Quebec City: A Grand Place to Celebrate Life.

A greeter in Quebec City, dressed as Samuel de Champlain, who founded "New France."
A greeter in Quebec City, dressed as Samuel de Champlain, who founded “New France.”

 

 “I really miss the seasons.” That’s a lament commonly heard from folks transplanted here who failed to get the memo that Mother Nature’s hop-scotch across Texas’ weather map is guaranteed–often daily. She chuckles at the mention of seasons in the Lone Star State.

On our continent, however, are climes worthy of poster board homage to spring, summer, autumn and winter. Québec City—provincial capital of Québec—is such a place. There, more than a half-million people claim distinctive seasons, breath-taking topography and immense national pride.

Had Norman Rockwell lived there, he’d have been so taken with the folks, flora, fauna and funicular*, thousands of magazine covers would have flown off his easels. The heralded artist for the Saturday Evening Post could have turned out prize-winning works on a daily basis.

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Montmorency Falls, 100 feet taller than Niagara Falls.
Montmorency Falls, 100 feet taller than Niagara Falls.

During our recent four-day visit prior to boarding Holland America’s Veendam for its Canada/New England cruise, our minds were blank slates. We had never visited eastern Canada.

A favorite radio program during growing-up years, Sergeant Preston of the Yukon, stirred in my memory. It painted vivid audio pictures of his gallant, never-ending pursuit of truth and justice alongside the always white-hatted Canadian Mounted Police.

Not once did we see uniformed law enforcement officers—mounted or unmounted–in one of the world’s safest cities. Visitors eager to see uniformed sentries need only visit the Citadel, an ongoing military garrison where guards stand at rapt attention in the same manner as at England’s Buckingham Palace.

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   We saw hoards of public school students visiting points of interest in the school year’s waning hours. There is far more to take in than most “in-takes” allow, what with its rich 405-year history.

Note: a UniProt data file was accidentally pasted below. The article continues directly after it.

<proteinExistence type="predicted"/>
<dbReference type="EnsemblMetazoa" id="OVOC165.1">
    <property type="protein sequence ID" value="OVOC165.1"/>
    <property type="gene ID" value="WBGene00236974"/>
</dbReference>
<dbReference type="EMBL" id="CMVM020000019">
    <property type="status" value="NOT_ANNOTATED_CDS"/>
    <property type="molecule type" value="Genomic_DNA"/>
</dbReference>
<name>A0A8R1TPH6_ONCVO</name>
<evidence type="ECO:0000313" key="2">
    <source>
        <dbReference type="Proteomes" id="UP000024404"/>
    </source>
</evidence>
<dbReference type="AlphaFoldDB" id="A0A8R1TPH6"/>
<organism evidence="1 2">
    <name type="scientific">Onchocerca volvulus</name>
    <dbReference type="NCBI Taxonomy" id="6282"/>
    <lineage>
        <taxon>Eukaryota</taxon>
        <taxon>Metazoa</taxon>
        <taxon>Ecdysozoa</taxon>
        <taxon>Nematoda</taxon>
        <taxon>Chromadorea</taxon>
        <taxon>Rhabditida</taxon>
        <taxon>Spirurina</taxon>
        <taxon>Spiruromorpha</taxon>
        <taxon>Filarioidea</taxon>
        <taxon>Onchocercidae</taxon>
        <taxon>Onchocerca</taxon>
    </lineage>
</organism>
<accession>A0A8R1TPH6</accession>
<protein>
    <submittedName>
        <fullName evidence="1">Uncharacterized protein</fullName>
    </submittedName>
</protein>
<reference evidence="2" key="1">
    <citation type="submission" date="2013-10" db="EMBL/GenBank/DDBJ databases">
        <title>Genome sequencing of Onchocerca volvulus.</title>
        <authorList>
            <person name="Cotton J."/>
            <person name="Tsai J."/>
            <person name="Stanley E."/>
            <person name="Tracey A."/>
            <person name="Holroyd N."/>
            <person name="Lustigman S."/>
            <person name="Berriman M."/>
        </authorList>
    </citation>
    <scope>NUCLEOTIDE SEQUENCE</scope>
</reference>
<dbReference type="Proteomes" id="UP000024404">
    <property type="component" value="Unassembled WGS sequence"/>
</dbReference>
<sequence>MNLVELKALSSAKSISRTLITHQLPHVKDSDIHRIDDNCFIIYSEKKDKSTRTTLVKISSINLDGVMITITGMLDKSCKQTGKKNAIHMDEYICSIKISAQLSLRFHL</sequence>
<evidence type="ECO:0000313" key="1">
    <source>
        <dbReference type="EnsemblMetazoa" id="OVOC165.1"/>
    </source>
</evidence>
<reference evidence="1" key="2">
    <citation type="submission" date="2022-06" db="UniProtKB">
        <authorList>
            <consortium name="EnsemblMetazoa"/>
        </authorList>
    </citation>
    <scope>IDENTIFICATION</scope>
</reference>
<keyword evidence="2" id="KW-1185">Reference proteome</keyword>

There were reminders at every turn—museums, statues, cathedrals, parks and the formidable Citadel stone wall that is up to 25 feet thick.

Nestling between two rivers–the St. Lawrence and the St. Charles–are both an old and new Québec City. The British won the Battle of 1759 over the French—on paper, anyway. Otherwise, “Francophones” prevail. (And no, this is NOT a band instrument nor a Paris pay phone.) Upwards of 95% of the folks speak French primarily, sweetening the air with one of the world’s most beautiful languages.

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   Native Americans proved centuries ago that the ravaging winters can be dealt with. The Hurons still have a strong presence, prospering in Wendake, a community in Québec City. It features a reservation with wide-ranging programming and unique activities.

Resourceful and talented, they fought winter’s savagery on equal terms, followed by spring renewals, summer’s flowering abundance and autumn’s signature color-changing of leaves–all ordained by God.

In a similar manner, residents in the nearby île d’Orléans (“Garden of Québec”) faithfully preserve their island of some 100 square miles. Worthy of ongoing applause are folks who tend small farms, dairies, wineries and, of course, tap trees for the precious sap that yields maple syrup. Some products new to us have “iced” on labels, ie., ice cider, made, of course, from frozen apples.

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   A view from high in the Québec Hilton provided a view of the city and river that bade us “be still.” We could fathom “laid back” for the summer season, assured that “frozen forward” rules almost half of the year. Our eyes often settled on a nearby park—one of many—where green lawns flourish and locals gather. They bring children, pallets, Frisbies and dogs. Much seems right with their world.

Québec City is a grand place to celebrate life. This is particularly so for youth and other sports-minded individuals who happily claim all 12 months. They revel in skiing–both water and snow–and multiple other sports.

For the rest of us, it is a city to be savored. If the hills seem a bit too challenging, we can hitch a cheap ride on the funicular* to ascend from shore side shops to the city’s upper parts 252 feet above. The thought of departing QC is a sad one, gladdened by the prospect of one day returning to see wintry majesty and dozens of other places that couldn’t be crowded into four days.

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   Dr. Newbury is a speaker in the Dallas/Fort Worth Metroplex. Speaking inquiries/comments to: [email protected] Phone: 817-447-3872. Twitter: @donnewbury. Web site: www.speakerdoc.com.

*Oh, yes. The funicular has been operative for 134 years. Its tram cars ride rails of 45 degrees, an option to a mighty steep staircase. (More info at www.québecregion.com)

51qb2F8C0hL._BO2,204,203,200_PIsitb-sticker-arrow-click,TopRight,35,-76_AA278_PIkin4,BottomRight,-60,22_AA300_SH20_OU01_Please click the book cover to read more about Don Newbury’s humorous When The Porch Light’s On.

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